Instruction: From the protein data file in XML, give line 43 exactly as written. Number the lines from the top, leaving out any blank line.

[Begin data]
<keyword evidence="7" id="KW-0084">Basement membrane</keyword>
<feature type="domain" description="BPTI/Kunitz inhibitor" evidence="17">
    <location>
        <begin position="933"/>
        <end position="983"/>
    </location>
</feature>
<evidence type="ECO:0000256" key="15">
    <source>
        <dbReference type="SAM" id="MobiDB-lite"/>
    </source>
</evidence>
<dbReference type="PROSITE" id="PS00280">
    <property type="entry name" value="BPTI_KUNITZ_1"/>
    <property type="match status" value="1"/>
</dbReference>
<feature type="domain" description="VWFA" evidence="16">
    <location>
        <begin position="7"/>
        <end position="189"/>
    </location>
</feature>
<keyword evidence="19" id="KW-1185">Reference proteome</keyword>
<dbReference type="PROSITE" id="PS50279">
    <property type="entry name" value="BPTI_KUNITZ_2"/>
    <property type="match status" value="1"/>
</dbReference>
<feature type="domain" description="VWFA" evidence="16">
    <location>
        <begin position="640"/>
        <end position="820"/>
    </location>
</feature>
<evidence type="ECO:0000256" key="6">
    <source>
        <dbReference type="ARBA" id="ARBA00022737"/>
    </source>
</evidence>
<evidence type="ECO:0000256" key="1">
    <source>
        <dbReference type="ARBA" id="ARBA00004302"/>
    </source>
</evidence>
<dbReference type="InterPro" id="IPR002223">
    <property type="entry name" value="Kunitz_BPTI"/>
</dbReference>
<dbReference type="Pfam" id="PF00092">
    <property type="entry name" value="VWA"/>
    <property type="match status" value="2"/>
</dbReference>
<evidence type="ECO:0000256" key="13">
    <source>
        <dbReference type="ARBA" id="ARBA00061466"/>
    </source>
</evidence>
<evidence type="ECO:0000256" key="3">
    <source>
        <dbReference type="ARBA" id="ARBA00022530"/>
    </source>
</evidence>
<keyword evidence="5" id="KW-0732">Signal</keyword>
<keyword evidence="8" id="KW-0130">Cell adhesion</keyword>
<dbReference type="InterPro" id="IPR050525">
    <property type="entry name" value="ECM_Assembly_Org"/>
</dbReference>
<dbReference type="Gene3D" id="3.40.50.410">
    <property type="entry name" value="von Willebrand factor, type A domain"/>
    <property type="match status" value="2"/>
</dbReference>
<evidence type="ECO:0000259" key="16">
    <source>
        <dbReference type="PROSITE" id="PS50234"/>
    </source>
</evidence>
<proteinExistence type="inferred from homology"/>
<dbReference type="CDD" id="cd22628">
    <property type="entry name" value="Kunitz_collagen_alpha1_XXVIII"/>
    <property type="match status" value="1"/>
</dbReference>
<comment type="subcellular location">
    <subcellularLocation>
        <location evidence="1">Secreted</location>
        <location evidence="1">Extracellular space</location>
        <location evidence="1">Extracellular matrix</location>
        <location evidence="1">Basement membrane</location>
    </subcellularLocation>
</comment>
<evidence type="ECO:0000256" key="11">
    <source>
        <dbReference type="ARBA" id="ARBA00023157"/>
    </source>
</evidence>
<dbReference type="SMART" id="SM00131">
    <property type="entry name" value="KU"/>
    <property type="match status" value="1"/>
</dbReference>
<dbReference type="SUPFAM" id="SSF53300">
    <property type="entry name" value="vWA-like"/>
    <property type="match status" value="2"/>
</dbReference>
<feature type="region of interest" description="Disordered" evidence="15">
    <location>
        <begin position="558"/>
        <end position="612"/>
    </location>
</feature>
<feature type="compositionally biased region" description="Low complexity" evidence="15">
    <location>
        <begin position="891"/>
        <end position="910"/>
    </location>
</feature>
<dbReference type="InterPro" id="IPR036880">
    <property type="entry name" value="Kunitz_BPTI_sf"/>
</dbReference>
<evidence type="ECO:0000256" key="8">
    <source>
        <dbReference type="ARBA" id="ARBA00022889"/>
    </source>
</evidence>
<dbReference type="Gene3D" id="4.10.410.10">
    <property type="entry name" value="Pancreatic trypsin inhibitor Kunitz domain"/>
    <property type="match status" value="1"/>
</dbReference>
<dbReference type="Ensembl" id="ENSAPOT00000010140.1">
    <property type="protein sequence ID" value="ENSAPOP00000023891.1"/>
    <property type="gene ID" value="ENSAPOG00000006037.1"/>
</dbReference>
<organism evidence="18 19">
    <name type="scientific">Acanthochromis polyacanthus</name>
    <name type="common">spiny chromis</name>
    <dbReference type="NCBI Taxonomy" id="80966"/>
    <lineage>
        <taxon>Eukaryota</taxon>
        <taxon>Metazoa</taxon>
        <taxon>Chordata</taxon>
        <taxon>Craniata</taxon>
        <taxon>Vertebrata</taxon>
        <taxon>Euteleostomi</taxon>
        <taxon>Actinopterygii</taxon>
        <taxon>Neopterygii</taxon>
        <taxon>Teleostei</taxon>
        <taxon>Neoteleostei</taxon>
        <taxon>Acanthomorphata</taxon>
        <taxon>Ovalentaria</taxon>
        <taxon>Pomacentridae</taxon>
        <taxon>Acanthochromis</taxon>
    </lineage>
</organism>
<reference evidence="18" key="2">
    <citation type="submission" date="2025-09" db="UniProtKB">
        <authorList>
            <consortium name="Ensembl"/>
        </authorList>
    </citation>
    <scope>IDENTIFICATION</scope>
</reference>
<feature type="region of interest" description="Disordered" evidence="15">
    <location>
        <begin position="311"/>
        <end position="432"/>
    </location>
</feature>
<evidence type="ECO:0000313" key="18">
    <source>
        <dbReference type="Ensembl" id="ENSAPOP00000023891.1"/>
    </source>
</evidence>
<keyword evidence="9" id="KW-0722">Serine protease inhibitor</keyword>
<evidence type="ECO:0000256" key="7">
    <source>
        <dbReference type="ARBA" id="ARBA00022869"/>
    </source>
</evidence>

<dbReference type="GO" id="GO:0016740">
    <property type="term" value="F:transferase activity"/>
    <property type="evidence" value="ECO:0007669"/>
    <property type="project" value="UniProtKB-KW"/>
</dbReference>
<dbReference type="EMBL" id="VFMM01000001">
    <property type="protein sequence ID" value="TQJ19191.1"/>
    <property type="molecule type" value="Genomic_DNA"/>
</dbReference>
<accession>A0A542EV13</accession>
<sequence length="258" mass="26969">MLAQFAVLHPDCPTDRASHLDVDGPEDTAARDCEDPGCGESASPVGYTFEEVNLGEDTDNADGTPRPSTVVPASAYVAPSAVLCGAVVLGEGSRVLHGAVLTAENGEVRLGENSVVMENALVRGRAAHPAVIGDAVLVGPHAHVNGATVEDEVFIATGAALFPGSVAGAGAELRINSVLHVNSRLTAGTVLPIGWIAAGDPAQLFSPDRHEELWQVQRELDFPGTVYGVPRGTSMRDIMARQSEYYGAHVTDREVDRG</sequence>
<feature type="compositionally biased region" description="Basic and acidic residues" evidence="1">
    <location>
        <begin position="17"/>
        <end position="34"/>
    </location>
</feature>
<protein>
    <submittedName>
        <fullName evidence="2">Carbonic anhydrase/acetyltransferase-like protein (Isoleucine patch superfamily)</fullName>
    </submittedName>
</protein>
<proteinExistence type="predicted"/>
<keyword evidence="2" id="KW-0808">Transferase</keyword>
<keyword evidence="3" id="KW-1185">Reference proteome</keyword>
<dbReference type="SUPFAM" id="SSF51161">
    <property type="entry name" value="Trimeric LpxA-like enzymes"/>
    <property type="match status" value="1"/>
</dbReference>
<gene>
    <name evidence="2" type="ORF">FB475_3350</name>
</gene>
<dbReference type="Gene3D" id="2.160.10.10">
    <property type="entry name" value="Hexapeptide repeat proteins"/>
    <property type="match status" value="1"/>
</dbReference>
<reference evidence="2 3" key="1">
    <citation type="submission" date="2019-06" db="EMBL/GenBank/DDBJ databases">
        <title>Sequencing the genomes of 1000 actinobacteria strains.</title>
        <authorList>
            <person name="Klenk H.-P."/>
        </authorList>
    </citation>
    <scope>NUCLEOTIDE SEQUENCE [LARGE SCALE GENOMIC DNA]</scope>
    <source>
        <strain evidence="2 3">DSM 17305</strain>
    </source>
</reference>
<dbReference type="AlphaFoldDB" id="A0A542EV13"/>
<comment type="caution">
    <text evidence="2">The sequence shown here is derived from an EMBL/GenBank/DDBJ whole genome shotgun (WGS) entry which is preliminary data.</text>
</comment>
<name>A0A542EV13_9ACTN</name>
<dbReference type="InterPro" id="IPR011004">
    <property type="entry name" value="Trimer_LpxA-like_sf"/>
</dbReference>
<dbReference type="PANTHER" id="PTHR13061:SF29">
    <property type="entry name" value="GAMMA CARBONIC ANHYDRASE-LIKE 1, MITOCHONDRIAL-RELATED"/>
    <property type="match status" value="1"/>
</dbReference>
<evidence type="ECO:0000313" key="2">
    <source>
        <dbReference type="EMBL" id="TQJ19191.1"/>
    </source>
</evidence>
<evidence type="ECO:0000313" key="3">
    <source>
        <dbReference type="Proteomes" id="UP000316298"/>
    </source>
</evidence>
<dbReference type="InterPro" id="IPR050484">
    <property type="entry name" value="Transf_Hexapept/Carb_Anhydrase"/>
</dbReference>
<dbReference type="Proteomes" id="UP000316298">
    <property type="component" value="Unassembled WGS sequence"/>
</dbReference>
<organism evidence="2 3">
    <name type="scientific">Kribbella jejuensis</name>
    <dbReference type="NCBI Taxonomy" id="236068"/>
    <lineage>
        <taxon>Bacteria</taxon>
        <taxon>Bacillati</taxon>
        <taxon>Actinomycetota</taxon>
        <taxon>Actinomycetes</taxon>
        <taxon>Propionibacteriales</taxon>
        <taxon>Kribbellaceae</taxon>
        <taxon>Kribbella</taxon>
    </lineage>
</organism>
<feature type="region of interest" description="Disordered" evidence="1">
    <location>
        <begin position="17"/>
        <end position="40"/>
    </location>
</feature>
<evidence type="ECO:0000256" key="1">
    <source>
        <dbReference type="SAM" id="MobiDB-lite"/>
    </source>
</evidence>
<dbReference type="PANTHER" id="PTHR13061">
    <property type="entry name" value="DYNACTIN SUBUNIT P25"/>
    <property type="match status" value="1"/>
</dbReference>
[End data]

</evidence>